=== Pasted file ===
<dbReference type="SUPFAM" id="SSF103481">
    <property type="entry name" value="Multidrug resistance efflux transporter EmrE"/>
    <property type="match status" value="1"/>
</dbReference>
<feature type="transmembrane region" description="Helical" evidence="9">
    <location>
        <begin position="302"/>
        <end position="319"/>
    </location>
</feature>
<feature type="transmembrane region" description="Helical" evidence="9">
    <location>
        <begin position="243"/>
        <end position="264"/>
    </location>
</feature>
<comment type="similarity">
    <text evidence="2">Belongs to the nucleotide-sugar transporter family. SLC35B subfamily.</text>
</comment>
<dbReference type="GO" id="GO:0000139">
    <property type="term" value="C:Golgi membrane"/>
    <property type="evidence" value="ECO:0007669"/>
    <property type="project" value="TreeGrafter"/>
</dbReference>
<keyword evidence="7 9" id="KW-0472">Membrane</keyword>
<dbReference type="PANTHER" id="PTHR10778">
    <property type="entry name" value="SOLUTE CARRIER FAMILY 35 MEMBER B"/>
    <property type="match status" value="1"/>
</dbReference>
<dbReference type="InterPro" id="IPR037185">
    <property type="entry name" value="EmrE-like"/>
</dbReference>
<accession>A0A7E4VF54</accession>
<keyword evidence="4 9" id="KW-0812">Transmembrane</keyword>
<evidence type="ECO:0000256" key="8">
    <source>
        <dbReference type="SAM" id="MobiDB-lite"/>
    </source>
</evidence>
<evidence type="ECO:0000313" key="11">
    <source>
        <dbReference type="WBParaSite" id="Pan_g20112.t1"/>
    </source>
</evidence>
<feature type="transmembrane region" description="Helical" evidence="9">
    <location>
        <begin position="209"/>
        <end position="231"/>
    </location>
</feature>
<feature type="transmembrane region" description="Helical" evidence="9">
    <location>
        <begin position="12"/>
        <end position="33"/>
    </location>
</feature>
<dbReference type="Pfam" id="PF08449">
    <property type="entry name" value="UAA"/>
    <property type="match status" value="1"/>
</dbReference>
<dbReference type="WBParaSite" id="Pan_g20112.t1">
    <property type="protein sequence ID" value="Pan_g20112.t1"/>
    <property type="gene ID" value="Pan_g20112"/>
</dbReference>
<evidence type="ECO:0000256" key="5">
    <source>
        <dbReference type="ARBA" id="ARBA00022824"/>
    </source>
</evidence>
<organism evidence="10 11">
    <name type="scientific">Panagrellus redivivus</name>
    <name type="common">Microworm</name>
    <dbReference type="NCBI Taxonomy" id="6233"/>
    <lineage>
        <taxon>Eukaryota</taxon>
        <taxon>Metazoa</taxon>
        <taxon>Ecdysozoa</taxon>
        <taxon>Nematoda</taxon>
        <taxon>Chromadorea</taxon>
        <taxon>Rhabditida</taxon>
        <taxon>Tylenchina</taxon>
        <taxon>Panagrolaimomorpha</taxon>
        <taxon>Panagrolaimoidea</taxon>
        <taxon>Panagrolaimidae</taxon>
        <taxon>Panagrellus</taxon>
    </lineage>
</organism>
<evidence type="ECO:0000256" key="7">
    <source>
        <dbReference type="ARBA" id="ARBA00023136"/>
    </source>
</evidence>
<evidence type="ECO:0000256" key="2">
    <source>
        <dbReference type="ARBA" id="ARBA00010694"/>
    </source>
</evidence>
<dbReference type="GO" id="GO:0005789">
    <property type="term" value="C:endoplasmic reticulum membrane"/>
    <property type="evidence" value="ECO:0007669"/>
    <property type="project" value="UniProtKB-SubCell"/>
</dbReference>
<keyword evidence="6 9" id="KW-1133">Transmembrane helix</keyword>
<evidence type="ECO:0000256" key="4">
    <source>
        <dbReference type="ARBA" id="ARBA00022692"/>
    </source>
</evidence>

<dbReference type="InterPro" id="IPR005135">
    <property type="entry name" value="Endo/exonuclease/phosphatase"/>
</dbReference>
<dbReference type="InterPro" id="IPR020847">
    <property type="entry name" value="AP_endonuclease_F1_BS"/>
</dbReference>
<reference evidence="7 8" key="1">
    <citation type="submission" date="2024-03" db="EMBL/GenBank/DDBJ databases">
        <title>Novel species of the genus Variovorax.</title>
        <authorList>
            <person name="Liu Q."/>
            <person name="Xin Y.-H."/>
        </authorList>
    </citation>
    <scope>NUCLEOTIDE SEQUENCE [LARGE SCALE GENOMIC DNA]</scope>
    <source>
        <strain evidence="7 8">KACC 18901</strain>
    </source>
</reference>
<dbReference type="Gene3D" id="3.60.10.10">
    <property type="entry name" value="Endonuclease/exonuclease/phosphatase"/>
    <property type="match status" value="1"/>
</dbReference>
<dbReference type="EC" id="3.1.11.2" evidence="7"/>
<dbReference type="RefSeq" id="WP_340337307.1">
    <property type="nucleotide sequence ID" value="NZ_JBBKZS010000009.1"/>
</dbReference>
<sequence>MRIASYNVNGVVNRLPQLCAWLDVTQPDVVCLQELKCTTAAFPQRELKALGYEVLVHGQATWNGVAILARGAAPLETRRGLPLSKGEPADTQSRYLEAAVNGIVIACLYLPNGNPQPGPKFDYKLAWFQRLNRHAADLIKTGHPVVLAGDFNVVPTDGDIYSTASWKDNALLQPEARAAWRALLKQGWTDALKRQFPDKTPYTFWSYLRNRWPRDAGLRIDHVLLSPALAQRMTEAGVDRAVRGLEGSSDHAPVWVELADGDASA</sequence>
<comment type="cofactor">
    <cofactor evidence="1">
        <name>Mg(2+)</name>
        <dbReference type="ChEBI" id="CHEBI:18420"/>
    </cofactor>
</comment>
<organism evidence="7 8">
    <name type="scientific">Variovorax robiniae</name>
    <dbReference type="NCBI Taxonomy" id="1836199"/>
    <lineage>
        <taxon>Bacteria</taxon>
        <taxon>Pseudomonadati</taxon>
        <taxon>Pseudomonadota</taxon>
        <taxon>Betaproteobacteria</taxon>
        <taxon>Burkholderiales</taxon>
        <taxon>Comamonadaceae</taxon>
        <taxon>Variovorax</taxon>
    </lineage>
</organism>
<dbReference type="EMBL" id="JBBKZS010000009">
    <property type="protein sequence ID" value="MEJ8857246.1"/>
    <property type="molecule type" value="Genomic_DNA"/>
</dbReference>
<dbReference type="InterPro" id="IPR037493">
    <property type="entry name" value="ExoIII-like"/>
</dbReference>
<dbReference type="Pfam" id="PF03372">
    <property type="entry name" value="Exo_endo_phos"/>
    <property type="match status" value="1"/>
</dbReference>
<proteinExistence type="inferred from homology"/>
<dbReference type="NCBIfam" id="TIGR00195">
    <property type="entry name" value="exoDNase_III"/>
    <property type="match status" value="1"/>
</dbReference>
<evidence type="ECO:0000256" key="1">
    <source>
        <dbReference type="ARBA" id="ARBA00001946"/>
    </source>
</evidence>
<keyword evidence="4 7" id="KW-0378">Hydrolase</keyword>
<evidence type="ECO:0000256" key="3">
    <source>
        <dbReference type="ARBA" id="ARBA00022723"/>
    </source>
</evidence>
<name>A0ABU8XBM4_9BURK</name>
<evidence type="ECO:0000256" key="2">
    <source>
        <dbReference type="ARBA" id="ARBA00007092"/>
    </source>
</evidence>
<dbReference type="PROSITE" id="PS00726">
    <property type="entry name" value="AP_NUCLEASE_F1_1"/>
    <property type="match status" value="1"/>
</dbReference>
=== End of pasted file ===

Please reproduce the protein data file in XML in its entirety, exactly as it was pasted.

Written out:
<dbReference type="SUPFAM" id="SSF103481">
    <property type="entry name" value="Multidrug resistance efflux transporter EmrE"/>
    <property type="match status" value="1"/>
</dbReference>
<feature type="transmembrane region" description="Helical" evidence="9">
    <location>
        <begin position="302"/>
        <end position="319"/>
    </location>
</feature>
<feature type="transmembrane region" description="Helical" evidence="9">
    <location>
        <begin position="243"/>
        <end position="264"/>
    </location>
</feature>
<comment type="similarity">
    <text evidence="2">Belongs to the nucleotide-sugar transporter family. SLC35B subfamily.</text>
</comment>
<dbReference type="GO" id="GO:0000139">
    <property type="term" value="C:Golgi membrane"/>
    <property type="evidence" value="ECO:0007669"/>
    <property type="project" value="TreeGrafter"/>
</dbReference>
<keyword evidence="7 9" id="KW-0472">Membrane</keyword>
<dbReference type="PANTHER" id="PTHR10778">
    <property type="entry name" value="SOLUTE CARRIER FAMILY 35 MEMBER B"/>
    <property type="match status" value="1"/>
</dbReference>
<dbReference type="InterPro" id="IPR037185">
    <property type="entry name" value="EmrE-like"/>
</dbReference>
<accession>A0A7E4VF54</accession>
<keyword evidence="4 9" id="KW-0812">Transmembrane</keyword>
<evidence type="ECO:0000256" key="8">
    <source>
        <dbReference type="SAM" id="MobiDB-lite"/>
    </source>
</evidence>
<evidence type="ECO:0000313" key="11">
    <source>
        <dbReference type="WBParaSite" id="Pan_g20112.t1"/>
    </source>
</evidence>
<feature type="transmembrane region" description="Helical" evidence="9">
    <location>
        <begin position="209"/>
        <end position="231"/>
    </location>
</feature>
<feature type="transmembrane region" description="Helical" evidence="9">
    <location>
        <begin position="12"/>
        <end position="33"/>
    </location>
</feature>
<dbReference type="Pfam" id="PF08449">
    <property type="entry name" value="UAA"/>
    <property type="match status" value="1"/>
</dbReference>
<dbReference type="WBParaSite" id="Pan_g20112.t1">
    <property type="protein sequence ID" value="Pan_g20112.t1"/>
    <property type="gene ID" value="Pan_g20112"/>
</dbReference>
<evidence type="ECO:0000256" key="5">
    <source>
        <dbReference type="ARBA" id="ARBA00022824"/>
    </source>
</evidence>
<organism evidence="10 11">
    <name type="scientific">Panagrellus redivivus</name>
    <name type="common">Microworm</name>
    <dbReference type="NCBI Taxonomy" id="6233"/>
    <lineage>
        <taxon>Eukaryota</taxon>
        <taxon>Metazoa</taxon>
        <taxon>Ecdysozoa</taxon>
        <taxon>Nematoda</taxon>
        <taxon>Chromadorea</taxon>
        <taxon>Rhabditida</taxon>
        <taxon>Tylenchina</taxon>
        <taxon>Panagrolaimomorpha</taxon>
        <taxon>Panagrolaimoidea</taxon>
        <taxon>Panagrolaimidae</taxon>
        <taxon>Panagrellus</taxon>
    </lineage>
</organism>
<evidence type="ECO:0000256" key="7">
    <source>
        <dbReference type="ARBA" id="ARBA00023136"/>
    </source>
</evidence>
<evidence type="ECO:0000256" key="2">
    <source>
        <dbReference type="ARBA" id="ARBA00010694"/>
    </source>
</evidence>
<dbReference type="GO" id="GO:0005789">
    <property type="term" value="C:endoplasmic reticulum membrane"/>
    <property type="evidence" value="ECO:0007669"/>
    <property type="project" value="UniProtKB-SubCell"/>
</dbReference>
<keyword evidence="6 9" id="KW-1133">Transmembrane helix</keyword>
<evidence type="ECO:0000256" key="4">
    <source>
        <dbReference type="ARBA" id="ARBA00022692"/>
    </source>
</evidence>

<dbReference type="InterPro" id="IPR005135">
    <property type="entry name" value="Endo/exonuclease/phosphatase"/>
</dbReference>
<dbReference type="InterPro" id="IPR020847">
    <property type="entry name" value="AP_endonuclease_F1_BS"/>
</dbReference>
<reference evidence="7 8" key="1">
    <citation type="submission" date="2024-03" db="EMBL/GenBank/DDBJ databases">
        <title>Novel species of the genus Variovorax.</title>
        <authorList>
            <person name="Liu Q."/>
            <person name="Xin Y.-H."/>
        </authorList>
    </citation>
    <scope>NUCLEOTIDE SEQUENCE [LARGE SCALE GENOMIC DNA]</scope>
    <source>
        <strain evidence="7 8">KACC 18901</strain>
    </source>
</reference>
<dbReference type="Gene3D" id="3.60.10.10">
    <property type="entry name" value="Endonuclease/exonuclease/phosphatase"/>
    <property type="match status" value="1"/>
</dbReference>
<dbReference type="EC" id="3.1.11.2" evidence="7"/>
<dbReference type="RefSeq" id="WP_340337307.1">
    <property type="nucleotide sequence ID" value="NZ_JBBKZS010000009.1"/>
</dbReference>
<sequence>MRIASYNVNGVVNRLPQLCAWLDVTQPDVVCLQELKCTTAAFPQRELKALGYEVLVHGQATWNGVAILARGAAPLETRRGLPLSKGEPADTQSRYLEAAVNGIVIACLYLPNGNPQPGPKFDYKLAWFQRLNRHAADLIKTGHPVVLAGDFNVVPTDGDIYSTASWKDNALLQPEARAAWRALLKQGWTDALKRQFPDKTPYTFWSYLRNRWPRDAGLRIDHVLLSPALAQRMTEAGVDRAVRGLEGSSDHAPVWVELADGDASA</sequence>
<comment type="cofactor">
    <cofactor evidence="1">
        <name>Mg(2+)</name>
        <dbReference type="ChEBI" id="CHEBI:18420"/>
    </cofactor>
</comment>
<organism evidence="7 8">
    <name type="scientific">Variovorax robiniae</name>
    <dbReference type="NCBI Taxonomy" id="1836199"/>
    <lineage>
        <taxon>Bacteria</taxon>
        <taxon>Pseudomonadati</taxon>
        <taxon>Pseudomonadota</taxon>
        <taxon>Betaproteobacteria</taxon>
        <taxon>Burkholderiales</taxon>
        <taxon>Comamonadaceae</taxon>
        <taxon>Variovorax</taxon>
    </lineage>
</organism>
<dbReference type="EMBL" id="JBBKZS010000009">
    <property type="protein sequence ID" value="MEJ8857246.1"/>
    <property type="molecule type" value="Genomic_DNA"/>
</dbReference>
<dbReference type="InterPro" id="IPR037493">
    <property type="entry name" value="ExoIII-like"/>
</dbReference>
<dbReference type="Pfam" id="PF03372">
    <property type="entry name" value="Exo_endo_phos"/>
    <property type="match status" value="1"/>
</dbReference>
<proteinExistence type="inferred from homology"/>
<dbReference type="NCBIfam" id="TIGR00195">
    <property type="entry name" value="exoDNase_III"/>
    <property type="match status" value="1"/>
</dbReference>
<evidence type="ECO:0000256" key="1">
    <source>
        <dbReference type="ARBA" id="ARBA00001946"/>
    </source>
</evidence>
<keyword evidence="4 7" id="KW-0378">Hydrolase</keyword>
<evidence type="ECO:0000256" key="3">
    <source>
        <dbReference type="ARBA" id="ARBA00022723"/>
    </source>
</evidence>
<name>A0ABU8XBM4_9BURK</name>
<evidence type="ECO:0000256" key="2">
    <source>
        <dbReference type="ARBA" id="ARBA00007092"/>
    </source>
</evidence>
<dbReference type="PROSITE" id="PS00726">
    <property type="entry name" value="AP_NUCLEASE_F1_1"/>
    <property type="match status" value="1"/>
</dbReference>